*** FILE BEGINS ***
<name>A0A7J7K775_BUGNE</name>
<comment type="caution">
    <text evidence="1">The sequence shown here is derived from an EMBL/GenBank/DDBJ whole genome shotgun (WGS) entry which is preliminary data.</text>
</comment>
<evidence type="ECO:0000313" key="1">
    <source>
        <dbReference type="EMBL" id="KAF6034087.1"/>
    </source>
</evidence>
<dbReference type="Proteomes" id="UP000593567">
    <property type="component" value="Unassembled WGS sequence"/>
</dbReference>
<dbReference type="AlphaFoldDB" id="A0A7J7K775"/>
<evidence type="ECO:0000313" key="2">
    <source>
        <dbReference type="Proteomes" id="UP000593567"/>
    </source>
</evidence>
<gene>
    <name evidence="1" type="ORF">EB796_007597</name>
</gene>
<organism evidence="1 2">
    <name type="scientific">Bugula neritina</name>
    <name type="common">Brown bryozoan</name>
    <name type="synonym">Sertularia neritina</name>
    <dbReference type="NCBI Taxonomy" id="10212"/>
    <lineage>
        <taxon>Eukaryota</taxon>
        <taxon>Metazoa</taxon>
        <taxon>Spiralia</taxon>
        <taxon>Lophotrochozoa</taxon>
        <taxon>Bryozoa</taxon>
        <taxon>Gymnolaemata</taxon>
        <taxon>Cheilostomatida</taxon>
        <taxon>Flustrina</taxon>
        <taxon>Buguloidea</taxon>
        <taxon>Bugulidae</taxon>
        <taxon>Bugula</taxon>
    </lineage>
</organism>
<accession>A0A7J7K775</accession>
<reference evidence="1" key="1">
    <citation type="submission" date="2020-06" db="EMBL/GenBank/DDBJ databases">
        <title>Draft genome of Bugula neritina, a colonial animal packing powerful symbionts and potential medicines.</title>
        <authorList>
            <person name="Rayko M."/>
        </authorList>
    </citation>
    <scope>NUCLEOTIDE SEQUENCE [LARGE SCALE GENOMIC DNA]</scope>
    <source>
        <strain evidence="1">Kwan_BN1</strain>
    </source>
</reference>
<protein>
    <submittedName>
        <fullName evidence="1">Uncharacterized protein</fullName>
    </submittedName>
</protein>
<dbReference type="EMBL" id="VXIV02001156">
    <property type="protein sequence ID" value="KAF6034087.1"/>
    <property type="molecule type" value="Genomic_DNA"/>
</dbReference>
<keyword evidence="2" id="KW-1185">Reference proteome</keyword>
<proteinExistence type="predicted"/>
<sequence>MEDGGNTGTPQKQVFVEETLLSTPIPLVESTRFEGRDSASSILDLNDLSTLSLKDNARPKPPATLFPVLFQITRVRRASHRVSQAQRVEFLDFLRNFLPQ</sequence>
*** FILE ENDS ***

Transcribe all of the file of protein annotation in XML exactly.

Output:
<name>A0A7J7K775_BUGNE</name>
<comment type="caution">
    <text evidence="1">The sequence shown here is derived from an EMBL/GenBank/DDBJ whole genome shotgun (WGS) entry which is preliminary data.</text>
</comment>
<evidence type="ECO:0000313" key="1">
    <source>
        <dbReference type="EMBL" id="KAF6034087.1"/>
    </source>
</evidence>
<dbReference type="Proteomes" id="UP000593567">
    <property type="component" value="Unassembled WGS sequence"/>
</dbReference>
<dbReference type="AlphaFoldDB" id="A0A7J7K775"/>
<evidence type="ECO:0000313" key="2">
    <source>
        <dbReference type="Proteomes" id="UP000593567"/>
    </source>
</evidence>
<gene>
    <name evidence="1" type="ORF">EB796_007597</name>
</gene>
<organism evidence="1 2">
    <name type="scientific">Bugula neritina</name>
    <name type="common">Brown bryozoan</name>
    <name type="synonym">Sertularia neritina</name>
    <dbReference type="NCBI Taxonomy" id="10212"/>
    <lineage>
        <taxon>Eukaryota</taxon>
        <taxon>Metazoa</taxon>
        <taxon>Spiralia</taxon>
        <taxon>Lophotrochozoa</taxon>
        <taxon>Bryozoa</taxon>
        <taxon>Gymnolaemata</taxon>
        <taxon>Cheilostomatida</taxon>
        <taxon>Flustrina</taxon>
        <taxon>Buguloidea</taxon>
        <taxon>Bugulidae</taxon>
        <taxon>Bugula</taxon>
    </lineage>
</organism>
<accession>A0A7J7K775</accession>
<reference evidence="1" key="1">
    <citation type="submission" date="2020-06" db="EMBL/GenBank/DDBJ databases">
        <title>Draft genome of Bugula neritina, a colonial animal packing powerful symbionts and potential medicines.</title>
        <authorList>
            <person name="Rayko M."/>
        </authorList>
    </citation>
    <scope>NUCLEOTIDE SEQUENCE [LARGE SCALE GENOMIC DNA]</scope>
    <source>
        <strain evidence="1">Kwan_BN1</strain>
    </source>
</reference>
<protein>
    <submittedName>
        <fullName evidence="1">Uncharacterized protein</fullName>
    </submittedName>
</protein>
<dbReference type="EMBL" id="VXIV02001156">
    <property type="protein sequence ID" value="KAF6034087.1"/>
    <property type="molecule type" value="Genomic_DNA"/>
</dbReference>
<keyword evidence="2" id="KW-1185">Reference proteome</keyword>
<proteinExistence type="predicted"/>
<sequence>MEDGGNTGTPQKQVFVEETLLSTPIPLVESTRFEGRDSASSILDLNDLSTLSLKDNARPKPPATLFPVLFQITRVRRASHRVSQAQRVEFLDFLRNFLPQ</sequence>